The past couple of weeks have been an unsettled mosaic of events that have not really seemed to make a pattern I can recognize other than to say most of my time has been spent inside feeding the wood stove in light of the recent cold wave that has hit most of what we call the south-east.
During this period of not being able to live our lives outside, Sandi and I have seen a few more movies than normal—most notably “Juno”, “Waitress” and “Reign Over Me”.
Juno is a film about a teenage girl who gets pregnant and after a moment at the abortion clinic decides to keep the baby and find a couple who will love it and call her child their own. It is a decent film that despite her honorable choice, joins most of what comes out of Hollywood these days in being “morally ambiguous“. Which to me means the film is saying that whichever choice Juno would have made is alright and is only guided by how she feels about it and not some moral standard to which she submits her life to. In not promoting one cause or the other, it is but one more example of films that promote Cultural Relativism which can be defined as “…the principle that one’s beliefs and activities should be interpreted in terms of one’s own culture”. And our culture is pretty much saying that a woman can do what she wants with her own body and that the “tissue” your body produces when the sperm hits the egg is OK to get rid of if it would be inconvenient to your lifestyle or future plans.
In other words, Juno is a creative story of a pregnant girl who makes a choice and follows through with it. It is a thoroughly human tale but is not pro-life or pro-choice—just an interesting tale told by a good writer and acted out by people in the process of developing their craft.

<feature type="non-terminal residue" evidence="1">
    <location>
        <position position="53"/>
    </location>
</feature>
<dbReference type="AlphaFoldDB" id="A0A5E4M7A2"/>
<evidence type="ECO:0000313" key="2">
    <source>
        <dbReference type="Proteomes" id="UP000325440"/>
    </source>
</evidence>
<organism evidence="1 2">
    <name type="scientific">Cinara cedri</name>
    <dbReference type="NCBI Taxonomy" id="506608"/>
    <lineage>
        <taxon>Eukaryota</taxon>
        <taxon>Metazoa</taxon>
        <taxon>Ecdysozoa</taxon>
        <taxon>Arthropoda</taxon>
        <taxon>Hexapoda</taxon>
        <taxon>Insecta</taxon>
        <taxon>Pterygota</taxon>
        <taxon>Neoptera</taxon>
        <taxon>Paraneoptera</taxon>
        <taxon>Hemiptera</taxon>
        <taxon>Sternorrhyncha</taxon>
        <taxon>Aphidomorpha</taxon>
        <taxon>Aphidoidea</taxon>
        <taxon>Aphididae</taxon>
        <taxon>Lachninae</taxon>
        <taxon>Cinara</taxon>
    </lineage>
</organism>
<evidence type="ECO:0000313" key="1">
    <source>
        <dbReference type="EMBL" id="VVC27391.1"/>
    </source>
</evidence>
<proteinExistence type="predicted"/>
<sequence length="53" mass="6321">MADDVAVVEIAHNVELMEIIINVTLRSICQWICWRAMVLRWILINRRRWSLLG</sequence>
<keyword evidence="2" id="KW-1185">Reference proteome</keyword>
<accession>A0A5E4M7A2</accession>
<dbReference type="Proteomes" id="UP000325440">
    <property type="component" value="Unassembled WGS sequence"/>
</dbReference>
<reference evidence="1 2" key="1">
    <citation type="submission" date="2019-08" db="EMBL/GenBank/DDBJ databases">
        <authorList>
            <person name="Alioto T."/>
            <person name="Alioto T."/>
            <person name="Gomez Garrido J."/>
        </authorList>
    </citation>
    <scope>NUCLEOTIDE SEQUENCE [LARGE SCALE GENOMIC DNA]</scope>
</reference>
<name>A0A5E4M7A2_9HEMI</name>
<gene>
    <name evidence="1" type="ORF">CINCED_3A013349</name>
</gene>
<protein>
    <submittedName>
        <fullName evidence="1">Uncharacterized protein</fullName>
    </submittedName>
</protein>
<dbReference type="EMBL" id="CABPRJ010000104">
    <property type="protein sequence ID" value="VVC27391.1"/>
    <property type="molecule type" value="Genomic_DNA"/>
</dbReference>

This doesn’t make it and others like it bad movies—just that one needs to have a realistic attitude when approaching most of what is called “film” today. It is like that old saying that goes: if you don’t believe in something you will fall for anything—or words to that effect.
“Reign Over Me” is the story of a man (Adam Sandler) who lost his family on a 9/11 airplane and how his life evolved in the aftermath of that seismic event.
“Waitress” stars former “Felicity” Kerri Russell and is an American “Like Water For Chocolate”. Her louse of a husband gets her drunk and pregnant and what follows is her trying to get out of her unhappy life. The movie is well done but is another example of people doing stuff that in “real life” doesn’t always turn out as well.
In between films, I explored Facebook and kept in touch with some “newly found” old acquaintances. This new social networking scene is very interesting and can provide the participants with some avenues of thought and action that push the envelop of what we call “friendship”. I am more of a “face-to-face” kind of guy and also have done my time on the telephone. Face to face you can see the body language of the person you are talking to and hear the vocal inflections that are not present over the internet or e-mail. Words seem to take on a life of their own online and one has to be really careful when sharing with someone. Although by this time in my life I am more direct and up-front than I have ever been because there really isn’t a lot of time for all that dancing around something that is right in front of us and most likely should be verbalized.